When you’re preaching through the Bible, don’t neglect Lamentations.
A preacher who studies the text but not his people is missing out on clearer application and more nuanced communication.
Four themes throughout this ancient book will particularly benefit your congregation today.
Here’s the message of Isaiah: the Lord’s day of judgment and salvation is coming, and when it does, his glory will be revealed through his anointed Servant-King.
Dear fellow preacher, I want to say one thing to you today as you work on your sermon.
Ecclesiastes surprises people. That’s partly because it says things you don’t expect to hear from the Bible.
Proverbs makes for challenging preaching, but who else is going to teach our people how to read wisdom literature if we don’t?
It’s been said that all of life with God is expressed in the Psalms. That’s true, and your people need the comprehensive discipleship course found in this book. Our own souls need it, too.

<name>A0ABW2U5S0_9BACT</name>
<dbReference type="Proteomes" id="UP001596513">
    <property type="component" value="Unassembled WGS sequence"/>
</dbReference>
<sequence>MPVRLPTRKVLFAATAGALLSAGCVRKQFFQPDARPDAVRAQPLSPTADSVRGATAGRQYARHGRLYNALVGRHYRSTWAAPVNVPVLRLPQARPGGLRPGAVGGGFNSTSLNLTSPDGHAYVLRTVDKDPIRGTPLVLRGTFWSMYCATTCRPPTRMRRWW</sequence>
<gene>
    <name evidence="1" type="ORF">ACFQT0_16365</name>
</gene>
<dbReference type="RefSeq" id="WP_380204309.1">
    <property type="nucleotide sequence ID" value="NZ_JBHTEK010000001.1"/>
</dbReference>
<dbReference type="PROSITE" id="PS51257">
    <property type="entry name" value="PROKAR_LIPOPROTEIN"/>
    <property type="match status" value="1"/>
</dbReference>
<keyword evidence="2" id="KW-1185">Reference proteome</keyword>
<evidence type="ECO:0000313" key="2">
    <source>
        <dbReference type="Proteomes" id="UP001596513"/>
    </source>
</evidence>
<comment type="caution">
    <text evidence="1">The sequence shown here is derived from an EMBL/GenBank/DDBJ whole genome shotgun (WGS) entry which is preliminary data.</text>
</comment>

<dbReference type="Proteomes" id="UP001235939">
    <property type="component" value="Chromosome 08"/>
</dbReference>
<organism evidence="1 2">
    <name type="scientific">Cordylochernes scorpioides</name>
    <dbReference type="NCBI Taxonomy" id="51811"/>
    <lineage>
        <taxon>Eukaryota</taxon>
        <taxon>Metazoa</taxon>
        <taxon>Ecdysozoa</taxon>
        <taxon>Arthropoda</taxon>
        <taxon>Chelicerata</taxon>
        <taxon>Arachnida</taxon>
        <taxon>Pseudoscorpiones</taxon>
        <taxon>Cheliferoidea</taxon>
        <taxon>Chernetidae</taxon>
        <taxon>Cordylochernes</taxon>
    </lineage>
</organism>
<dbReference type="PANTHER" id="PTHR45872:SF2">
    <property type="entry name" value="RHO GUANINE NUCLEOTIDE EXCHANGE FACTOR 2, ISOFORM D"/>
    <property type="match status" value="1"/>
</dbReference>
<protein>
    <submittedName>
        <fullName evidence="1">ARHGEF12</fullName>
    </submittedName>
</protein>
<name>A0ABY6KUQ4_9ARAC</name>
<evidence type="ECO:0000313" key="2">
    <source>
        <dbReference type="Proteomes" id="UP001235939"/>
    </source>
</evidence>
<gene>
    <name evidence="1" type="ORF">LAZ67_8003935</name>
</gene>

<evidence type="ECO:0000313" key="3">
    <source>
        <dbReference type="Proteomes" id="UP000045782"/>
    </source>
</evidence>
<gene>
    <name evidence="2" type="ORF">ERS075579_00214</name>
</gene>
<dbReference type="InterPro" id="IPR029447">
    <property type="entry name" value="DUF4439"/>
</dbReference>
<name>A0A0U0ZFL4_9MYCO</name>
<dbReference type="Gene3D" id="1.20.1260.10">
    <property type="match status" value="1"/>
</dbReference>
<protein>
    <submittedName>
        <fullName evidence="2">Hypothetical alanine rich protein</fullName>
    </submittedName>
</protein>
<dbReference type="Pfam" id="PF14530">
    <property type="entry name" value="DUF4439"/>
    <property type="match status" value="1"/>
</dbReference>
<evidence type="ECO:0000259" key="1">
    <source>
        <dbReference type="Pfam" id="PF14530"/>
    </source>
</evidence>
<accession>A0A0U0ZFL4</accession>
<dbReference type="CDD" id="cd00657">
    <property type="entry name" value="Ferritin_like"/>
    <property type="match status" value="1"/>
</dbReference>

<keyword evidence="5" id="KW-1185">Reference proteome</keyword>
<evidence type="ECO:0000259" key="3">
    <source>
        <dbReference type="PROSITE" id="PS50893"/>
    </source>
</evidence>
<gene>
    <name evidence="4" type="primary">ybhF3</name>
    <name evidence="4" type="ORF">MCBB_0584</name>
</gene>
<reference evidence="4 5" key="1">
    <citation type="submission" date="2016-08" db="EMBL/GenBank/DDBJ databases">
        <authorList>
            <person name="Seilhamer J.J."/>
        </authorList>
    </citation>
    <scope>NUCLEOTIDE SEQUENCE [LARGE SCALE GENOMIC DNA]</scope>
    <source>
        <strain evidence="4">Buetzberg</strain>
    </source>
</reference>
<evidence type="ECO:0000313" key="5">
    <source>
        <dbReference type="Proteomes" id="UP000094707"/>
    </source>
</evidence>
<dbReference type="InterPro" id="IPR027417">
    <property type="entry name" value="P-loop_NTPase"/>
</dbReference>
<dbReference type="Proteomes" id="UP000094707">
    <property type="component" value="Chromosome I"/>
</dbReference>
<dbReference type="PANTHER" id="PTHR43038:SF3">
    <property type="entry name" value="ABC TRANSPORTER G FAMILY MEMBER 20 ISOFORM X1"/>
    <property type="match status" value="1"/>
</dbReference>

While God ordains that the righteous suffer, God is not indifferent towards our pain and suffering.
How do you preach Christ from Proverbs? This book will help.
Esther may seem like a strange book to preach through, particularly for those who are keen to preach Christ from the Old Testament.
Nehemiah has been used and abused for every kind of building project and capital campaign known to church. But the main point of Nehemiah is that in the face of opposition to the gospel, we should put our trust in God because he is unwaveringly committed to his glory and his people.
God used the book of Ezra to increase our church’s hope in Jesus. So here are four reasons you should consider preaching through it.
What if there was a book that provided us a concise review of the whole Old Testament? Well, there is—the book of Chronicles!